Most purchases of homes are financed by bank loans. Different banks offer different terms based on the client's customership and existing savings. The expenses of living in your own house or apartment consist of residence charges (charges for financial costs and maintenance fees), the consumption charges for utilities (e.g. electricity and water) and the interest payments and repayments of your personal housing loan.
Before commencing loan negotiations, you should estimate how much you can afford to pay for living costs per month. Your bank will later make more detailed calculations with you. Your income, spending, life situation and future plans all affect your ability to repay the loan. Your ability to repay the loan, in turn, affects the availability, size and repayment period of the loan. Banks will charge interest and fees at various rates for the loans they grant.
- For a loan with a fixed amortization schedule the outstanding principal of the loan is amortized a fixed amount with each payment. However, the proportion of interest in the payments made decreases with each payment, assuming that interest rates do not increase at the same time. The costs of servicing the loan are high at first and gradually get smaller as the end of the loan period approaches.
- With annuity-based amortization the sum of the repayment of principal and the interest payment is the same throughout the loan period. At first, the proportion of principal repayment is smaller and the proportion of interest is larger, but as the amount of outstanding principal decreases over time, these proportions are reversed.
Some banks also offer a constant payment loan, with equal payments throughout the loan period. In this arrangement, the length of the loan period itself will be adjusted as interest rates fluctuate, but the size of the payments stays the same. The number of payments per year and the size of the payments both affect the total cost of servicing the loan. It is also possible to agree not to repay any of the principal during the first year, for example, while servicing only the interest on the loan. Any years during which the principal is not repaid do, however, translate to a longer loan period and higher total costs of servicing the loan. Having an arrangement where there are years during which the principal is not repaid generally involves a higher interest rate as well.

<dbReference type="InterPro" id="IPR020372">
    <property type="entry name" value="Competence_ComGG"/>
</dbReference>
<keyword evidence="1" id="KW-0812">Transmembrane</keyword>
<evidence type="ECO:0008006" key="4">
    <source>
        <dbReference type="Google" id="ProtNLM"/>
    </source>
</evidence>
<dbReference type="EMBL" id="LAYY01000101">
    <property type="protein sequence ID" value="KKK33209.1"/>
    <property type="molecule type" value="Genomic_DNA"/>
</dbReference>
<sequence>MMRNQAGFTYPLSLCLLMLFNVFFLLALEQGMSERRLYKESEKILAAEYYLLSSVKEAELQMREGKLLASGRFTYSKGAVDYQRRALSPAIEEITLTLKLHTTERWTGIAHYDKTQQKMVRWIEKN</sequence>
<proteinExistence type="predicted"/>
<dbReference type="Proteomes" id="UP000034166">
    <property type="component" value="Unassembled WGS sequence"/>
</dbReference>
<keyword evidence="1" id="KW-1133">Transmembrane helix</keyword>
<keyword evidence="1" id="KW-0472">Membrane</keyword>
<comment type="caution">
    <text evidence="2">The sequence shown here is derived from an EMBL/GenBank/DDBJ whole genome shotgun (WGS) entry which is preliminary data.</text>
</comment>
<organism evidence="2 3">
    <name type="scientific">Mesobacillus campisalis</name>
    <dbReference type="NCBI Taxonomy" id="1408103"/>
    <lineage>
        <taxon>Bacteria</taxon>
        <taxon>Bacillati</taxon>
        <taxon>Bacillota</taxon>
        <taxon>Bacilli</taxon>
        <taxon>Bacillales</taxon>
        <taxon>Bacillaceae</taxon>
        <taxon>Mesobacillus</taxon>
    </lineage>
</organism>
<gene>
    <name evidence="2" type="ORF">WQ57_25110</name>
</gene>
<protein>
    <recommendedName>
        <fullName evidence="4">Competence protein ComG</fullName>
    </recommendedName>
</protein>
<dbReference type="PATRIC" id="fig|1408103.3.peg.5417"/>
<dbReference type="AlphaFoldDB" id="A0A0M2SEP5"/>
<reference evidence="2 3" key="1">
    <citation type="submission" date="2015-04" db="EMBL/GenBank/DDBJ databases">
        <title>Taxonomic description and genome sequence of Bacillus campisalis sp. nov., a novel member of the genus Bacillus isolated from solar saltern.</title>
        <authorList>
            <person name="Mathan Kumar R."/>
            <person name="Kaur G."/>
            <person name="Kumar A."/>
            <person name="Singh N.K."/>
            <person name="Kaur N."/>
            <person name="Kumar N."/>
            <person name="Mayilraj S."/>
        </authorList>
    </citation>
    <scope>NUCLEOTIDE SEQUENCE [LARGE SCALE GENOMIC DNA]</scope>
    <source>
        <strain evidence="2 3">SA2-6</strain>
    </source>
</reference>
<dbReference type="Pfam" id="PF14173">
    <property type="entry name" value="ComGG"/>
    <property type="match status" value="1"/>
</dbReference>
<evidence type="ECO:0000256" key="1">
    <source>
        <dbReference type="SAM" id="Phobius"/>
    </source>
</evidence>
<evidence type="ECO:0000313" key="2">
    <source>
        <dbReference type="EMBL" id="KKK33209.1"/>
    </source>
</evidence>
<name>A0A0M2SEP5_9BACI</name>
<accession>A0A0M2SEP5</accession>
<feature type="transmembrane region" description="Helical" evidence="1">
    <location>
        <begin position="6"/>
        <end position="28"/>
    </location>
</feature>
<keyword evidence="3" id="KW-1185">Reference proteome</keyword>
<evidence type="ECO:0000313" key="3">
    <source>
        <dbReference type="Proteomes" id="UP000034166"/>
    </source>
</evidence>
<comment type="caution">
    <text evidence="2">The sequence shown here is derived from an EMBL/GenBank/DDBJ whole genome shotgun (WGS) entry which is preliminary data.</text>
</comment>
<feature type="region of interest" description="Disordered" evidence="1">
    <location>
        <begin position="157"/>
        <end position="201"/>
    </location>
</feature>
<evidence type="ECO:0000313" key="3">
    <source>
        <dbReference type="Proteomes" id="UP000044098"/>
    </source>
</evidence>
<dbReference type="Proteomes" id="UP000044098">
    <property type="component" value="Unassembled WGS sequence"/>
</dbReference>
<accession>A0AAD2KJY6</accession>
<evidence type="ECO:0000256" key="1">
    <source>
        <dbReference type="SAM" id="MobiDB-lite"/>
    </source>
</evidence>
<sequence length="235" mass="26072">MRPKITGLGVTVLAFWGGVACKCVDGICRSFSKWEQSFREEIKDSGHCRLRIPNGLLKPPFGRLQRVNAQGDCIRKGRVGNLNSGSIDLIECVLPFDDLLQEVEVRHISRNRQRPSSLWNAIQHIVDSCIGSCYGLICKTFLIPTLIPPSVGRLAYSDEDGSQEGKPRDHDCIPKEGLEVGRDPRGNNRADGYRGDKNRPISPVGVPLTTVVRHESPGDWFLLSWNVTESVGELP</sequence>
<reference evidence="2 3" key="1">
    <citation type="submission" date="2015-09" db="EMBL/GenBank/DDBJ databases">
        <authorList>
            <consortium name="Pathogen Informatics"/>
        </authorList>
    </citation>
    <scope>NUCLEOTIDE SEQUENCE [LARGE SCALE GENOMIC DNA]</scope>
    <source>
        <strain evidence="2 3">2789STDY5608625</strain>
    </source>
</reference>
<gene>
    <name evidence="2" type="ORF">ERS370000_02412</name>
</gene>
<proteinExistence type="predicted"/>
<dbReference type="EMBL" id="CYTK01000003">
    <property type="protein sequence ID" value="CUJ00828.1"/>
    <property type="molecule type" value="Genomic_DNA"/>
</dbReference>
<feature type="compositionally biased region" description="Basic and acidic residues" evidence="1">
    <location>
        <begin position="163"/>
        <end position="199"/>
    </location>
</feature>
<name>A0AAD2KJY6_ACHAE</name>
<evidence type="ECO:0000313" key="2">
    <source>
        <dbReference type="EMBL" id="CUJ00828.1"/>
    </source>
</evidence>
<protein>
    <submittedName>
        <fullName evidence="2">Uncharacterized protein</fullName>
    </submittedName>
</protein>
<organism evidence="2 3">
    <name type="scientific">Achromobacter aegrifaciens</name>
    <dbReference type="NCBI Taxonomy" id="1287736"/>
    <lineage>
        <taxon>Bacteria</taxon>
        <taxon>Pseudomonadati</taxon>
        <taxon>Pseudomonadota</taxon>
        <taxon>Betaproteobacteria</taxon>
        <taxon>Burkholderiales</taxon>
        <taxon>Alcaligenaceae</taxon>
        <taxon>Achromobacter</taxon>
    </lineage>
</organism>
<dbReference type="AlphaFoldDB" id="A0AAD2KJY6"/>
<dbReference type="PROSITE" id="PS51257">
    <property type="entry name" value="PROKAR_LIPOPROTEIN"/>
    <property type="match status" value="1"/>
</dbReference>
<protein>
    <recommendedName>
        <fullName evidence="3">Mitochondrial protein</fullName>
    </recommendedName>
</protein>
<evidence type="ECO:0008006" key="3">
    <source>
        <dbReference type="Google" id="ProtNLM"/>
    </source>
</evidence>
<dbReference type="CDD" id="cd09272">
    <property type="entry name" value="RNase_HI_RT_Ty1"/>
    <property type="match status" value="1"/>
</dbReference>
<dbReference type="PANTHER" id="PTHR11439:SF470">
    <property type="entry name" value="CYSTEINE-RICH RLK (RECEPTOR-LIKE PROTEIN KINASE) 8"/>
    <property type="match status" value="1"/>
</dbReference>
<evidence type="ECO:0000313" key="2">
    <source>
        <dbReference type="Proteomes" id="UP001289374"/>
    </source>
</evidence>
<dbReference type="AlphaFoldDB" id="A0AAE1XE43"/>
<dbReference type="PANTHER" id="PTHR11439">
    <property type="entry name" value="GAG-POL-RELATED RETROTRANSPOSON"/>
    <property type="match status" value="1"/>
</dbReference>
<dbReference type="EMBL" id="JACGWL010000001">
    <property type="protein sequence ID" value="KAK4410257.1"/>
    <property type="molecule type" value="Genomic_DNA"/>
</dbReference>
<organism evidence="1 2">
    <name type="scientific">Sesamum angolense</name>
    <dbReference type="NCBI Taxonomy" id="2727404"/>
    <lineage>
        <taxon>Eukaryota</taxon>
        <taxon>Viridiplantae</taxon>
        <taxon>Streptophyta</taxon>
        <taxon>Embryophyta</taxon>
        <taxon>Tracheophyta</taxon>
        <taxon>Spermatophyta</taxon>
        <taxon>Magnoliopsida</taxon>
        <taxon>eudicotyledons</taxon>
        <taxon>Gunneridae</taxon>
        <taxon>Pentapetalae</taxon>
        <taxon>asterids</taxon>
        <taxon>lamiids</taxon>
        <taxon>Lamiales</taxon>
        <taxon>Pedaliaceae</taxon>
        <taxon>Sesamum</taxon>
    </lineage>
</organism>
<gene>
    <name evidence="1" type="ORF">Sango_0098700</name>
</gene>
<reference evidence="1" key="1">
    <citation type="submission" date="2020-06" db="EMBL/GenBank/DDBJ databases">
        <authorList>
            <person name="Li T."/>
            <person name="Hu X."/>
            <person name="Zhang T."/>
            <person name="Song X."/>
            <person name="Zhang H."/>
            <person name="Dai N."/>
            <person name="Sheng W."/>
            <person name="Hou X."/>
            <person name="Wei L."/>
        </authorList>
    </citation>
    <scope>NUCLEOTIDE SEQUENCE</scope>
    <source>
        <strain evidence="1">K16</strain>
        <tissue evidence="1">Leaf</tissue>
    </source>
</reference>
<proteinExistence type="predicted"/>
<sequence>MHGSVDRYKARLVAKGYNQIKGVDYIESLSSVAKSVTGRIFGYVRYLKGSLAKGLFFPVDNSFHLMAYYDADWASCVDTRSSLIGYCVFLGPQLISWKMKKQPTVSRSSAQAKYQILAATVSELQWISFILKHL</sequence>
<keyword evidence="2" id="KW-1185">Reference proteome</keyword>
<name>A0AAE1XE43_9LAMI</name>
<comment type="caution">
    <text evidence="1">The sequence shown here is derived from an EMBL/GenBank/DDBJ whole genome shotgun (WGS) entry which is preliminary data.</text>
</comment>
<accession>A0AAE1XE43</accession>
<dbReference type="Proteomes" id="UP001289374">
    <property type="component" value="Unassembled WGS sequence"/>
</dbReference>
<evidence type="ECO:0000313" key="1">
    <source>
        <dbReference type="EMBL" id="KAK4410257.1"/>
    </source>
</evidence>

Interest rates vary from one bank to the next
The bank ties the interest rate of the housing loan to a reference rate. New housing loans usually use the banks' own market-based reference rates – known as prime rates – or euribor interest rates. Banks determine the level of their prime rates themselves. The euribor rates for different maturities are quoted on the EU interbank market. As a rule, the 12-month euribor rate, for example, stays constant for one year at a time. The borrower and the bank may also agree to make the interest rate on the loan constant, keeping it at the same level throughout the loan period. It can also be agreed that part of the loan is tied to a fluctuating interest rate while a constant rate is applied to the other part.
The total interest rate payable by the borrower is the reference rate plus the margin determined by the bank on a customer-specific basis. If consumers who are buying homes know the actual annual interest rates todellisenvuosikoron that include all the costs of servicing a loan, they can compare the costs of loans between various financial institutions.